It takes a brave man to commission a bike from El Solitario: founder David Loner Borras is famed for his wayward, mischievous intelligence. And his small crew of Galician ‘cannibals,’ as they describe themselves, build bikes that incite controversy.
Two years ago, El Solitario wrapped a BMW R nineT in stainless steel rods, creating the world’s first ‘Bōsōzoku-Chopper-Racer.’ The reaction from the interwebs was intense, to say the least. But that didn’t stop Yamaha Europe product manager Shun Miyazawa from knocking on Borras’ door earlier this year.
Miyazawa wanted El Solitario to oversee the final Yard Built XJR1300 of 2015, celebrating 20 years of the iconic street machine. The result is a race-inspired track monster that lives up to its name, ‘Big Bad Wolf.’
BBW broke cover for the first time at the Glemseck 101 festival in Germany last month, lining up on the drag strip. The goal: to end the reign of defending sprint champion Séb Lorentz and his famous Lucky Cat Garage Sprintbeemer.
Despite the transition from street machine to pure race bike, El Solitario stayed true to the Yard Built ethos: there’s no frame cutting or welding on Big Bad Wolf.
But that didn’t make the project easy. “El Solitario is not familiar with 4-cylinder bikes,” says David Borras. “For months we tried to answer the question: How could we take it further?”
The only answer was to focus on performance and technology. “Both were unknown and expensive paths for us. We are motorcycle poets, not engineers.”
Borras pulled together a tight-knit crew of specialists to work with his mechanics, led by Mauro Abbadini of Madrid-based Classic Co. “As technical director of the build, he brought with him the confidence and know-how of a veteran racer.”
The frame, tank and bars were left alone, but almost everything else on this XJR1300 is custom made. Wet weight is down by a whopping 25 per cent, from 245 kilos to 183 kilos (403 pounds).
The motor was blueprinted, and the heads ported and flowed—the intake port flow is up by 50%. Compression is up too, from 9.7:1 to 10.7:1. The combustion chambers have been reshaped and the squish areas increased. The rods were reinforced with titanium bolts and the crankshaft was rebalanced.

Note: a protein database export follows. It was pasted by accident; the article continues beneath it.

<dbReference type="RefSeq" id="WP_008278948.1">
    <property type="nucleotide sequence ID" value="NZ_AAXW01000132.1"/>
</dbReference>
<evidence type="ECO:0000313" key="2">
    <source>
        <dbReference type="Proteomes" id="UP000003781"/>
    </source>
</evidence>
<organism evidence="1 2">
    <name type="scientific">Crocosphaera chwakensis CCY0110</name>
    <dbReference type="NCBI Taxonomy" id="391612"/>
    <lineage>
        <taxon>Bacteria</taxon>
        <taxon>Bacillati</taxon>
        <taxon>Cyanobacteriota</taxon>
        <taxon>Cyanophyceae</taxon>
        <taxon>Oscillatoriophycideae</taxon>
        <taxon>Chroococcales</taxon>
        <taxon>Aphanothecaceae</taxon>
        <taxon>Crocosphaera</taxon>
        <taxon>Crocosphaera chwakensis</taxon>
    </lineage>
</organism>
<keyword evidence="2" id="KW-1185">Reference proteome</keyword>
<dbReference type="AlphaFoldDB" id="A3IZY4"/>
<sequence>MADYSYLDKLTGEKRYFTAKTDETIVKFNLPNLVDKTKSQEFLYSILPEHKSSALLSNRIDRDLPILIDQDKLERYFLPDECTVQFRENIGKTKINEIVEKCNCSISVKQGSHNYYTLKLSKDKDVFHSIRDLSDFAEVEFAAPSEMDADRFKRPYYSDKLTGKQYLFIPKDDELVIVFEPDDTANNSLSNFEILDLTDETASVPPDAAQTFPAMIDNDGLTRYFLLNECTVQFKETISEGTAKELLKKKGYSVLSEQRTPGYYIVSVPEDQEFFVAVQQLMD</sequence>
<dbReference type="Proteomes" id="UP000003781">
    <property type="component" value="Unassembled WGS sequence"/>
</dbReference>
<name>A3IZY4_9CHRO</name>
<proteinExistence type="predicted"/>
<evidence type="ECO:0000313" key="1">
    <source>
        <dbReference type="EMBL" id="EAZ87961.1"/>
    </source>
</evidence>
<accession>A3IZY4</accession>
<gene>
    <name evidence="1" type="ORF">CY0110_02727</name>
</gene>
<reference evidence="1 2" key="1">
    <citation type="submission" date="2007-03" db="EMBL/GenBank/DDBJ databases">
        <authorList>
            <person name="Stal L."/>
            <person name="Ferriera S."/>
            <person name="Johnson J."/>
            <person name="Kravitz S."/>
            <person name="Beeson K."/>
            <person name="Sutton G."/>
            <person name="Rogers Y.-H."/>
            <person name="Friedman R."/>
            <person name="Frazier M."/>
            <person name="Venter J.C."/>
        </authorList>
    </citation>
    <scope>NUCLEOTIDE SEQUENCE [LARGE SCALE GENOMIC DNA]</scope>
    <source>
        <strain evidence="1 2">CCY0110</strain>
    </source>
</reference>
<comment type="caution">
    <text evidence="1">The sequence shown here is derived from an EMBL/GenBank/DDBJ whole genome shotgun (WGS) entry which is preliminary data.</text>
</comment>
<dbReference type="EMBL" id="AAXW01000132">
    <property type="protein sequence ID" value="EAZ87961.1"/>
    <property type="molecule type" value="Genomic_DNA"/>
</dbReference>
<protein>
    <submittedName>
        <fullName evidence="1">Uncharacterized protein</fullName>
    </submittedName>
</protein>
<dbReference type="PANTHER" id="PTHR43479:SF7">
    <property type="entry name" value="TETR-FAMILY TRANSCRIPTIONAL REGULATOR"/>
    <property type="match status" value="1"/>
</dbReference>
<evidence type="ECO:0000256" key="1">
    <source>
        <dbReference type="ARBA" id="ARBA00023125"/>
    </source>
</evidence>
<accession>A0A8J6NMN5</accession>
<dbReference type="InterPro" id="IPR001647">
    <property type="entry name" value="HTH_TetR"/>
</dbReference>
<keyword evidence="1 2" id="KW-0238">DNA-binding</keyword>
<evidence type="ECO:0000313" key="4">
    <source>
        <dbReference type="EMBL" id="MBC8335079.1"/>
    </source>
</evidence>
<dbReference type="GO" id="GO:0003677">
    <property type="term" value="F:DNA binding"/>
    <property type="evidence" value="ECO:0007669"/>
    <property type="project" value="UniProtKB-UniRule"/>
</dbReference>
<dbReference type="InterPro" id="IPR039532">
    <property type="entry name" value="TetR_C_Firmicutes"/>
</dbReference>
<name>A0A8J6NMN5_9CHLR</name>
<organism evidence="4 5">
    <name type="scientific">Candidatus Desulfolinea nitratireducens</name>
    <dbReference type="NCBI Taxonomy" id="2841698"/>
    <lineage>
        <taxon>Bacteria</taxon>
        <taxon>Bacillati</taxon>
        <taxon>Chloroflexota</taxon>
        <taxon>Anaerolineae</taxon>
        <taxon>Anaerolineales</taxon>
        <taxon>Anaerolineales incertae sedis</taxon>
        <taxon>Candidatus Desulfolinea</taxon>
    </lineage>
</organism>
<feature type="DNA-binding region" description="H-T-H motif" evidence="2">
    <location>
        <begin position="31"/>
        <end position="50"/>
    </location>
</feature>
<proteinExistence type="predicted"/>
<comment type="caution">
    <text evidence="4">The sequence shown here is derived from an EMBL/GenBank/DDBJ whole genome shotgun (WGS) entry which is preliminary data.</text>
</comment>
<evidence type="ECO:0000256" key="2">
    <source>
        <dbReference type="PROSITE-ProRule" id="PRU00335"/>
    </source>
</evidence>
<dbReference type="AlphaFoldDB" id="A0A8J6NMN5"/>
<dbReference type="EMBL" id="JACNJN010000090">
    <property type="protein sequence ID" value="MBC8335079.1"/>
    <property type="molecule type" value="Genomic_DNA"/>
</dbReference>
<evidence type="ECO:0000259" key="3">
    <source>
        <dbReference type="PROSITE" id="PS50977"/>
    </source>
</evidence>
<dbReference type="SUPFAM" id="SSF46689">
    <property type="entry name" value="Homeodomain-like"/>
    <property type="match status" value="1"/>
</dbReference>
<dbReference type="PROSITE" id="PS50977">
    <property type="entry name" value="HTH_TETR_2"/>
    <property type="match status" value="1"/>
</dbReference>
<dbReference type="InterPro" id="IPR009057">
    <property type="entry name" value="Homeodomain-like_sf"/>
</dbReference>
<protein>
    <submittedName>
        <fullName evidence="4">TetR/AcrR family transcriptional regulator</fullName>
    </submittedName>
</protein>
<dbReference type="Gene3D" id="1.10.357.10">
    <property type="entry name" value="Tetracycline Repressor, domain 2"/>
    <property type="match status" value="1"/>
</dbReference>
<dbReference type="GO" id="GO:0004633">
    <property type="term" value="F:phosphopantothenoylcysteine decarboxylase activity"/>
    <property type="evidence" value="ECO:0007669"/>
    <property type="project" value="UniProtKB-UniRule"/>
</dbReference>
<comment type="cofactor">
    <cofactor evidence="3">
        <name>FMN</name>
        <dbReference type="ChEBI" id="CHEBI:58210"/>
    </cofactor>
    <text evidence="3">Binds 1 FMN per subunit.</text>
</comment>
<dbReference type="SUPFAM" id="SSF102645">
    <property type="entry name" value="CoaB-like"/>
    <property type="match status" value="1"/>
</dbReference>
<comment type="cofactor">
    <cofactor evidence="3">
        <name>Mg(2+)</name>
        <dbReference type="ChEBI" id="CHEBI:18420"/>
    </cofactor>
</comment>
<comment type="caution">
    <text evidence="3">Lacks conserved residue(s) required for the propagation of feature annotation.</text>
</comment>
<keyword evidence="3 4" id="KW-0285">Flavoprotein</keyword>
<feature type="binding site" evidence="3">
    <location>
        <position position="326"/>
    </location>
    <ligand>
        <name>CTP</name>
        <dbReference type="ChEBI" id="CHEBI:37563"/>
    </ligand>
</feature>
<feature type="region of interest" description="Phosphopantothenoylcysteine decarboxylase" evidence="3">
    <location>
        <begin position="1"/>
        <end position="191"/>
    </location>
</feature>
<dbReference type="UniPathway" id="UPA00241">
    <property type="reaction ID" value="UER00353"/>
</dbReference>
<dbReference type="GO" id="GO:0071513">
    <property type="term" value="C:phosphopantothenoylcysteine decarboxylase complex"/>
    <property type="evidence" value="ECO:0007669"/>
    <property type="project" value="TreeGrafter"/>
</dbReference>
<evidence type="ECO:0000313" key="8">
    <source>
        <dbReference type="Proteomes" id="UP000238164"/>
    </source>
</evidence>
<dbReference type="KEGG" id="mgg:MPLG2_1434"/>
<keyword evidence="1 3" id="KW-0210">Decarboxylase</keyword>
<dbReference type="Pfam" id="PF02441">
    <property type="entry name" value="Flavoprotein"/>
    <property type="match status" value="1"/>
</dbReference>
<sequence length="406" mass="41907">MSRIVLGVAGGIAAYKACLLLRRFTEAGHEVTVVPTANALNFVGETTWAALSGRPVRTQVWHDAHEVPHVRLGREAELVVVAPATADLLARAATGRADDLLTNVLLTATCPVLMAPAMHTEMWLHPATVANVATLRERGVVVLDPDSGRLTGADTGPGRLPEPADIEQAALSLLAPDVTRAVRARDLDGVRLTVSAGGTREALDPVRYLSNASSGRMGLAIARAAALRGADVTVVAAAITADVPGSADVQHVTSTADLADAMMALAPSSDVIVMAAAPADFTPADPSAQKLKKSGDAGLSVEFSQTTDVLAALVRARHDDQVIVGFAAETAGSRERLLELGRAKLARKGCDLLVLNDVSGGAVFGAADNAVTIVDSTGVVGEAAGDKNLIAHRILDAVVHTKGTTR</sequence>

Fuel is now metered by state-of-the-art Lectron 42 carburetors, developed specifically for the XJR1300 on Lectron’s flow bench, and a Dynatek programmable ignition handles the spark. This XJR1300 now records 148 hp at the rear wheel, which lifts the power-to-weight ratio into sportbike territory. The Big Bad Wolf sits somewhere between the BMW S1000 RR and the Ducati 1299 Panigale.
There’s a smattering of carbon fiber. It’s present in the tail section and belly pan fabricated by Classic Co., and in the Dymag wheels—which fit not only the BBW, but also a stock XJR1300.
For the metalworking, El Solitario sent their designs to Acke Rising of ISR in Sweden. He’s turned out beautiful triple trees, disc rotors and an exquisite rear brake caliper bracket.
As a bonus, Acke popped a few more ISR parts into the return mail package, including hand controls and brake calipers—six pistons at the front, and four pistons at the back.
The forks and shocks are just as trick, being a joint effort from K-Tech Suspension and Novatech. For the exhaust system, El Solitario turned to Asahina Racing in Japan, who fabricated a custom titanium number. If you’ve got an XJR1300 in your own garage and a few readies to spend, you’ll be glad to know it’ll fit a stock XJR1300 too.
After putting so much work into the engine, it was critical to keep it cool. Taleo Racing of Madrid created the semi-circular oil cooler, using the same technology they supply to MotoGP teams. Then EMD of France machined a set of aluminum motor covers (which XJR1300 owners will soon be able to add to their shopping lists too).
A TWM custom gas cap sets off the tank, and an aluminum swingarm and rearsets from Over Racing finish off the rear. Electrics are routed through a Motogadget m-Unit, activated by a digital ignition m-Lock with remote RFID tech.
El Solitario bikes always have a huge visual impact, but the Wolf introduces a new element of style and restraint. We love the slender geometrical pinstriping—the work of London artist Death Spray Custom.
It’s a new approach for David Borras and crew, and they’ve nailed it at first attempt. “The timing was just right,” Miyazawa says. “We believed they were ready to push out in a new direction and break new ground.”
“We wanted to challenge them to show a different side to El Solitario.”
An even bigger challenge came at Glemseck, in the race to unseat Séb Lorentz’s all-conquering Sprintbeemer. The latest version of that machine, you may remember, has race-spec internals in its R100RS motor and a NOS system.
With Mauro Abbadini on board, the Big Bad Wolf destroyed all-comers in the heats and finally faced up against the mighty Sprintbeemer. Everything was going to plan. Then disaster struck—but for the Sprintbeemer, which blew its ignition on the start line.
An interlude was agreed to allow Lorentz time to repair his BMW. Then the bikes lined up again … and The Big Bad Wolf killed the Lucky Cat.
But we can’t imagine the friendly rivalry between Lorentz and Borras will die down. After all, cats have nine lives. Here’s to next year, and a rematch between these two magnificent machines.